Next up in our series of Shala gatherings: a screening of Awake: A Dream from Standing Rock, brought to you by Shala teacher Alystyre Julian. In belated observance of Earth Day, we look forward to snacking on popcorn, viewing this brand new documentary from director Josh Fox, and engaging in a consciousness-raising conversation about the intersections of social justice, environmental justice, and climate change.
The Shala Union Square
$20 suggested donation (all donations go to benefit the Pipeline Fighters Fund)
Book 1: Sadhana Pada, Verse 33
1.33 Maitri Karuna Muditopeksanam Sukha Duhka Punyapunya Visayanam Bhavantas Citta Prasadanam.
“By cultivating attitudes of friendliness toward the happy, compassion for the unhappy, delight in the virtuous, and disregard toward the wicked, the mind stuff retains its undisturbed calmness.” — Sri Swami Satchidananda
This is a pivotal verse in Book One of Master Patanjali’s sutras. He devotes the first verses to describing how the mind tricks us into a state of constant craving and aversion, like a 24/7 ping-pong between what you like and what you don’t like. In fact, we define ourselves by what we like and what we don’t like. Master Patanjali suggests this is our great mistake, that we are missing something finer, deeper, more pure. We are beyond our likes and dislikes, but it is extremely hard to change this habit of mind.
Swami Satchidananda suggests that if you are to learn one verse, verse 1.33 is the one to know. We understand restlessness, we understand dislike. What we don’t realize is if we give into these states we just experience more unease in the mind.
In verse I.33, Patanjali provides us with the four antidotes to feelings of judgement toward others. They are maîtri (love), karuna (compassion), mudita (joy), and upeksanam (equanimity). In Buddhism, these attitudes as The Four Immeasurables or Four Infinite Thoughts. They are referred to as infinite because ultimately the wish for our own happiness has to include the wish for everyone’s happiness.
Master Patanjali then presents the four ways in which the mind gets stuck in judgement. Known as the Four Locks, they are sukha (happy), dukha (unhappy), punya (virtuous), and apunya (wicked).
If we are to have a clear and undisturbed mind, we must apply these four “keys” to the four “locks.” It is a practice, a daily checking in with how you are feeling and a practice of shifting that feeling if necessary. We shouldn’t be thrown off balance by how we feel. Instead, check in with how the mind feels when you center your mind on “infinite love,” “infinite compassion,” “infinite joy,” or “infinite equanimity.” There is a opening, an expansiveness. You step out of the reactive mind and drop into a calm, expansive mind.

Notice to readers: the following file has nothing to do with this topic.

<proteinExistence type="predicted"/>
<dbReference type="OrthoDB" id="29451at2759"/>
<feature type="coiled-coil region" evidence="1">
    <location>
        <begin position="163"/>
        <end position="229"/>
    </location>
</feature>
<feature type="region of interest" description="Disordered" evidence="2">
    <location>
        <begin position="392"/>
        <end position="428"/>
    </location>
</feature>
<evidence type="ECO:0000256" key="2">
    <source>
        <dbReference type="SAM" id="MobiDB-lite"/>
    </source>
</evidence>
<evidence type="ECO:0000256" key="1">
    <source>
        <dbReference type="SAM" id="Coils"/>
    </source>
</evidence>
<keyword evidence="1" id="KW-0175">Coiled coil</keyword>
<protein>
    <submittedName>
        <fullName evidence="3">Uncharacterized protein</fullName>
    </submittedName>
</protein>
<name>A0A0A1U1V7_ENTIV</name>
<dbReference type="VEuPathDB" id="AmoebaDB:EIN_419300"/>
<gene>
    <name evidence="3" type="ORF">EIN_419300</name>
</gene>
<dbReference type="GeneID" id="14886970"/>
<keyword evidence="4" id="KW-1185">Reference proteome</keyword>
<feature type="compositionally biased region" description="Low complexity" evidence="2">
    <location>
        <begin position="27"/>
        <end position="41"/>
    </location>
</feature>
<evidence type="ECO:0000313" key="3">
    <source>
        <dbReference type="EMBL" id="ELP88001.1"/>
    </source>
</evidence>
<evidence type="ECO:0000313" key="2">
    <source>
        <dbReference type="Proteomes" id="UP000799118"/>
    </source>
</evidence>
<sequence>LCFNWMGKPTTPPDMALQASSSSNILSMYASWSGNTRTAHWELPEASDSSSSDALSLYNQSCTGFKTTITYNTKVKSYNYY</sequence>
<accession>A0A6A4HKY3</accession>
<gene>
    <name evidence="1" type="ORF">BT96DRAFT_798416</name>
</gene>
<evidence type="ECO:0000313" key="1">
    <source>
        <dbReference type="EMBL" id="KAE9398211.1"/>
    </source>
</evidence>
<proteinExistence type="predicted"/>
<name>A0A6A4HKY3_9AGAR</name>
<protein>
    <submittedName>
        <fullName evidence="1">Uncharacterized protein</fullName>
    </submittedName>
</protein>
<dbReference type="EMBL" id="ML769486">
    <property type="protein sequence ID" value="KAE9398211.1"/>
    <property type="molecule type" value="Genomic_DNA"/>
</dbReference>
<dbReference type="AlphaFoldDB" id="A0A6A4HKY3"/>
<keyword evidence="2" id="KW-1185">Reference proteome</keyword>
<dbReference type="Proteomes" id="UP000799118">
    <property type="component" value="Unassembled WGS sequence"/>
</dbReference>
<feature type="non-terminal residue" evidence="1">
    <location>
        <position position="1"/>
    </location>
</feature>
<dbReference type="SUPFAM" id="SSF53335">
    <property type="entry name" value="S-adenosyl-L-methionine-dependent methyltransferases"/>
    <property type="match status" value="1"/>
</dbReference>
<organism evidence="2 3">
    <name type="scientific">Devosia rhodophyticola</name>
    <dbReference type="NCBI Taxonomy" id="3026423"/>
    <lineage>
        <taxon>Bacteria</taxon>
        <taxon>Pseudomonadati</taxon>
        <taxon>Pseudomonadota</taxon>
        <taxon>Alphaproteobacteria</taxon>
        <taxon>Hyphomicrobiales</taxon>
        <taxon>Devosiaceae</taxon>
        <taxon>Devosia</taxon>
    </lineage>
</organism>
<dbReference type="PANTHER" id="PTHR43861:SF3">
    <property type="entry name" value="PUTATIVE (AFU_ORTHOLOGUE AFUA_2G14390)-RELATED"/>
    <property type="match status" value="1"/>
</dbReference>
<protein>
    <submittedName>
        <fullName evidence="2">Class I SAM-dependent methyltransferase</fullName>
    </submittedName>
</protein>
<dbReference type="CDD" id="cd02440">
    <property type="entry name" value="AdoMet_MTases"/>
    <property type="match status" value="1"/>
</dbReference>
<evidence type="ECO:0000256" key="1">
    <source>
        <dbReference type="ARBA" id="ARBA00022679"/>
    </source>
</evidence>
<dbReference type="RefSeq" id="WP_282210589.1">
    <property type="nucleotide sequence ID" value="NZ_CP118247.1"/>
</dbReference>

We are in challenging times. Can we go through the ups and downs of life with more peace? A yogi uses the template of life to constantly apply these practices. When one notices agitation, take pause. Allow the sense of the immeasurableness of love, compassion, joy, or equanimity to enter into your feeling body.
The focus in chapter two is meditation, or steadiness of mind. In order to have steadiness of mind we need to enhance lucidity. In order to cultivate lucidity we have to interrupt the habits of mislabeling our reality and experience. Change the habit and steady the mind. Practice ensures that at all times, no matter the circumstances, we have the four keys in our pocket.
Wednesday, March 8, marks the International Women’s Strike, which coincides with a Day Without A Woman. These events emphasize the intersectionality of race, gender, and class, and the complex ways in which inequality and injustice are woven through our social, cultural, political, and economic structures and systems.
excerpt of speech on Civil Rights, Segregation & Apartheid South Africa, london 1964
I’m not talking about a weak love. I’m not talking about emotional bosh here. I’m not talking about some sentimental quality. I’m not talking about an affectionate response. It would be nonsense to urge oppressed people to love their violent oppressors in an affectionate sense, and I have never advised that. When Jesus said, “Love your enemies,” I’m happy he didn’t say, “Like your enemies.” It’s pretty difficult to like some people. But love is greater than like. Love is understanding creative, redemptive goodwill for all men. Theologians talk about this kind of love with the Greek word agape, which is a sort of overflowing love that seeks nothing in return. And when one develops this, you rise to the position of being able to love the person who does the evil deed, while hating the deed that the person does. And I believe that this can be done. Psychiatrists are telling us now that hatred is a dangerous force, not merely for the hated, but also the hater. Many of the strange things that happen in the subconscious, many of the inner conflicts, are rooted in hate. And so they are saying, “Love or perish.” This is why Erich Fromm can write a book entitled The Art of Loving, arguing that love is the supreme unifying force of life. And so it is wonderful to have a method of struggle where it is possible to stand up against segregation, to stand up against colonialism with all of your might, and yet not hate the perpetrators of these unjust systems. And I believe firmly that it is through this kind of powerful nonviolent action, this kind of love that organizes itself into mass action, that we will be able to transform the jangling discords of our nation and the world into a beautiful symphony of brotherhood. Certainly this is the great challenge facing us.